It is all in the perseception… of what you expect to see and what you do see. It is an activity of Being Here Now. Listening and seeing with the heart, not with the mind or thoughts.
There is a video that goes with that story of Joshua Bell performing in the subway. What treat that would be! Yet everyday the trees and flower and wind play a song of beauty for us to witness.
I love Sandy’s responds, she has gathered it all together and re gifted it all back to us…
I am Love, Jeff
Jeff – I, too, love Sandi’s response. I also resonate with your words, “Listening and seeing with the heart, not with the mind or thoughts.” Well said.
Awww, Jeff! You’re so nice.
Hope you are well on the mend. Can I recommend a energy healer in Crystal lake , you might know the place.
It is truly amazing how much we realize that we take for granted is in front of us when things happen like this. How the little things that we do not notice come alive and unfortunately hit us between the eyes.
In your case , you have really experienced it in the realm of first hand news!
Take care and be safe!
Hi Kim! You’re right — we can take a lot for granted, even when it’s right in front of us. By the way, how is OREOZ? I hope that he, too, is on the mend.
Ouch. Ouch. Ouch. But…your favorite color is purple so that’s the gift.
Stories and moments like the one you relate above always reminds me of when my daughter was around 15, and I realized the messes I created, or the lessons I forgot to teach and when it hurt to acknowledge how my own selfishness or laziness let the wonder of her become the burden of her. Like the beauty of that music, so is there a beauty in our children and beyond that, all people, but we drift it in, then drift it out. On to that next moment that gives us more of the same dullness,instead of stopping and letting that brief moment of beauty fill us, teach us, heal us.
I say, take off the glasses – enjoy reading the minds of those that see you, to listen to the stories they are making up about how you achieved your battle wounds. xxx
Saidbetween – I’m certainly glad you stopped by this evening and left a comment, thank you. It’ll be green in a couple of days so I’ll really blend in with the walls at HolEssence: lavender and sage. I very much appreciate what you shared about your daughter. And while I can’t actually read minds, I can read feet. I’m hoping someone will think I got my battle wounds in an amazing way — like a hot air baloon accident, or something equally envelope pushing. Have a great evening!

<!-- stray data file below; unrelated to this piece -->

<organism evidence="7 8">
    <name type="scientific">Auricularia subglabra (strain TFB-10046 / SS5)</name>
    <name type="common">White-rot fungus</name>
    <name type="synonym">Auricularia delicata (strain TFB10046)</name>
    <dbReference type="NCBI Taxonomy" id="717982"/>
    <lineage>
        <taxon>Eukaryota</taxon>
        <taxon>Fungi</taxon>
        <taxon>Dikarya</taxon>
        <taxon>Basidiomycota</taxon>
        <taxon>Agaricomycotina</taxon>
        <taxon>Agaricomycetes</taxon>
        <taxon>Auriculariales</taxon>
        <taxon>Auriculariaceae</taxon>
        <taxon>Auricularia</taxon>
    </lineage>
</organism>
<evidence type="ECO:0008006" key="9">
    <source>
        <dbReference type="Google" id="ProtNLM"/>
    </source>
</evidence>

How many times do we walk by gifts of beauty without stopping? I know I do. In a way this story could be inspiring to other artists who perform in public and don’t get much recognition. They could think, “Well, if even Joshua Bell didn’t get noticed, well, maybe I am doing better than I thought!” It is interesting that the children wanted to stop and listen but the busy frazzled parents were trying to get from Point A to Point B.
P.S. Wow, you are looking like a bruiser, lady! tee hee…hope you heal quickly.
Kathy – I really like your spin on this (from the perspective of other performers who may not get much recognition). I hadn’t thought about that facet! And yes – the children ALL wanted to stop but the busy parents were in too much of a hurry.
Hi, Laurie — being a Washington DC local, I see all sorts of weird things happening around Metro stations. I don’t think they are any stranger than what might happen in any other city, though. I think people are just conditioned to seeing specific things in specific places at specific times and anything out of the ordinary is instantly suspicious. We fall into the trap of insisting upon what SHOULD be rather than what COULD be and there is so little room left over for improvisation and the occurrence of what is possible.
Barbara – I agree with you about the “conditioning” aspect of things. If we don’t see what we “expect” — we tend to become suspicious. We focus on the “shoulds” instead of the “coulds.” Great perspective — thank you!
A very good question.
As I wrote in another post earlier today “It is possible to mix strategies, simultaneously.
Just as in exercise, it is possible to have awareness on both the muscle groups being exercised, and the breath and the posture and to maintain counting; so it is also possible to maintain simultaneous and parallel awareness of beginners and expert mind, and maintain a context of open possibility.
Being present in such a fashion seems to give us the best chance at seeing what is there to be seen, and appreciating as much of it as we can.
Ted – I really like the word you used, “appreciating.” That action has such a profoundly positive effect on our experience. Appreciation is a wonderful thread to weave into our life’s tapestry — it makes it oh-so-much vibrant and richer.
i came over from Kathy’s blog to visit. This is an amazing story that has me thinking, especially since the children seem to be the only ones who showed mindful interest in the music. I sure hope your gargle bump is healing!
Barb – I’m so glad you popped over from Kathy’s blog. Children are a lot wiser than we give them credit for. My bump is getting better every day, thank you.